As a child, you create an image of yourself. There is a basic need to love and be loved. If you are told you are loved for particular reasons (being generous, or calm, or sharing), that becomes an essential part of your definition of yourself. I am loved because I do this. People often think that telling a child she is loved just for being will make the child self centered or entitled. That is rarely true. Love doesn’t need to be earned. One can be valued for certain qualities, but love should come unconditionally.
It is children who are never told they are loved, who are criticized and always given the example of someone else who create a completely false image of themselves. Convinced of their own unworthiness, they imbue this false image with all the perceived accomplishments and traits that others admire. They live their life forever tweaking the image of what others see, as though their lives were an ongoing movie, to be edited and glossed, with special effects and soundtrack. And they remain forever petrified in that childhood fear that they, the real person underneath the movie, is essentially unlovable. Because the difference between what others admire and what they truly are just keeps growing.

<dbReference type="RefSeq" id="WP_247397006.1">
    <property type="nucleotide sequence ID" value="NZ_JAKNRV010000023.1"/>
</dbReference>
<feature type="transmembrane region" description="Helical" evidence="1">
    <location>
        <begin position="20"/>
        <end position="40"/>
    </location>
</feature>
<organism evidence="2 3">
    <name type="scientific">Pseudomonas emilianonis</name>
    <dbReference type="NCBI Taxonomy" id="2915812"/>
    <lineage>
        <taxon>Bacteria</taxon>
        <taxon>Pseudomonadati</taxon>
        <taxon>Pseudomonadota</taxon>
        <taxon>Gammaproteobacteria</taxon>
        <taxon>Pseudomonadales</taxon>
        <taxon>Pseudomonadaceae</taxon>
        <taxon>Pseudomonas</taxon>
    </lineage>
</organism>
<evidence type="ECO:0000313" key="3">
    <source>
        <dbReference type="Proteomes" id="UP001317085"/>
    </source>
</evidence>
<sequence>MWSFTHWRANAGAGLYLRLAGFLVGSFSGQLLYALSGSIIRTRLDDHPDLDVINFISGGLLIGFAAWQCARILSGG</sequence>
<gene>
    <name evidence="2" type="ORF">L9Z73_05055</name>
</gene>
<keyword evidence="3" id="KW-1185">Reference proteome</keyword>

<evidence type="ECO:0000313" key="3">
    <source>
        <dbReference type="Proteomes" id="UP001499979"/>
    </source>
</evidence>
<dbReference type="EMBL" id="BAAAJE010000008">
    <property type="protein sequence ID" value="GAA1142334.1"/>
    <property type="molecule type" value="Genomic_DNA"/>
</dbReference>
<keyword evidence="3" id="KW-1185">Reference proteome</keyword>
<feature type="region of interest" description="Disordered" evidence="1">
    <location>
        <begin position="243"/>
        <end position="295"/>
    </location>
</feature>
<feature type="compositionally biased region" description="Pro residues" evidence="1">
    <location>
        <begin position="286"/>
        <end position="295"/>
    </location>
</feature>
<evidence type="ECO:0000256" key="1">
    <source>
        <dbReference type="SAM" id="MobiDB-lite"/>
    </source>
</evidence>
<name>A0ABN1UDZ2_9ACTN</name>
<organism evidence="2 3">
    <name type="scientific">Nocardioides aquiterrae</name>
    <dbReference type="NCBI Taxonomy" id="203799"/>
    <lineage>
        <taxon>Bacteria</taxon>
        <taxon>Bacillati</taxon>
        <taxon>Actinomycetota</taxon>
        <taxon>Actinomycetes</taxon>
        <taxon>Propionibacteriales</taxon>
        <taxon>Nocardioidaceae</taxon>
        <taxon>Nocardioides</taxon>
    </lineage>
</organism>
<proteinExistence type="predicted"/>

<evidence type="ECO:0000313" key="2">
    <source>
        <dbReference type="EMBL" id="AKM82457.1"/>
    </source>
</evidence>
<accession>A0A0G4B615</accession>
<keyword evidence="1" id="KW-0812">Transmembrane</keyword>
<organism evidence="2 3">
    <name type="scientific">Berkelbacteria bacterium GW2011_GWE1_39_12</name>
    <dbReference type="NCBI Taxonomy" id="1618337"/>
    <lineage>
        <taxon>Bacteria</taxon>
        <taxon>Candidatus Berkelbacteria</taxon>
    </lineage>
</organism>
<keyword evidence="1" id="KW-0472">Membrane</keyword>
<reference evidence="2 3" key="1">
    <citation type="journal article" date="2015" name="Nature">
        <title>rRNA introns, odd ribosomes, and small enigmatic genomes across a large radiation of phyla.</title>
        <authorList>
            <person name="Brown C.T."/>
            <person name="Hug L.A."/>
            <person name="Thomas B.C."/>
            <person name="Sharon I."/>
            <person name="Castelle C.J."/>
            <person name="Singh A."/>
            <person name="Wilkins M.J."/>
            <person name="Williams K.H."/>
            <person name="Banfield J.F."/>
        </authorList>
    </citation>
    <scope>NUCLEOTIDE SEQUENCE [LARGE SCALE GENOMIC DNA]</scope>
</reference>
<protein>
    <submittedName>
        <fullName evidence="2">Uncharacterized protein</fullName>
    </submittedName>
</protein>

The performance becomes a compulsion, the need for validation and acceptance become as important as breath itself. Like giant animated puppets on life’s wondrous stage, you can only watch in awe as completely fake persona one interacts with completely fake persona two, the dance of ardent relationship is played out in colorful drama. You can watch, but don’t get too close, for your admiration and belief are an essential part of the play. In fact the audience is perhaps the most important element, for that is where the hungry egos get their fix. The scared little children underneath who think their real selves are unworthy finally get some love, and yet are bitterly aware that the love is for someone they really aren’t. And thus it goes.

Ego – Not always a bad thing
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